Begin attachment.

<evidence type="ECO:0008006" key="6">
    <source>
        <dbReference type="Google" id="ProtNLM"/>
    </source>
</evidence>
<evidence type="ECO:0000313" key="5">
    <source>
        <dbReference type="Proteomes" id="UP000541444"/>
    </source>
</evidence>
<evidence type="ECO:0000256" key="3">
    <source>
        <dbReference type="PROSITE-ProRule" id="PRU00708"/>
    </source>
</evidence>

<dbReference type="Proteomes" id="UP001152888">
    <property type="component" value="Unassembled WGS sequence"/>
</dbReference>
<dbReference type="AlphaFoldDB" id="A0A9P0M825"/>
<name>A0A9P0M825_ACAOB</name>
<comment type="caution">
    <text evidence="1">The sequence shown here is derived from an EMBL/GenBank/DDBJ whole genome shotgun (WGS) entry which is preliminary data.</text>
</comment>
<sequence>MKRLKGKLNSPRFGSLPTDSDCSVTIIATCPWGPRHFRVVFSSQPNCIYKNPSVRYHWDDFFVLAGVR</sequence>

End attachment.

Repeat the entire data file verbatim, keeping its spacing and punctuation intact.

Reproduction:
<evidence type="ECO:0008006" key="6">
    <source>
        <dbReference type="Google" id="ProtNLM"/>
    </source>
</evidence>
<evidence type="ECO:0000313" key="5">
    <source>
        <dbReference type="Proteomes" id="UP000541444"/>
    </source>
</evidence>
<evidence type="ECO:0000256" key="3">
    <source>
        <dbReference type="PROSITE-ProRule" id="PRU00708"/>
    </source>
</evidence>

<dbReference type="Proteomes" id="UP001152888">
    <property type="component" value="Unassembled WGS sequence"/>
</dbReference>
<dbReference type="AlphaFoldDB" id="A0A9P0M825"/>
<name>A0A9P0M825_ACAOB</name>
<comment type="caution">
    <text evidence="1">The sequence shown here is derived from an EMBL/GenBank/DDBJ whole genome shotgun (WGS) entry which is preliminary data.</text>
</comment>
<sequence>MKRLKGKLNSPRFGSLPTDSDCSVTIIATCPWGPRHFRVVFSSQPNCIYKNPSVRYHWDDFFVLAGVR</sequence>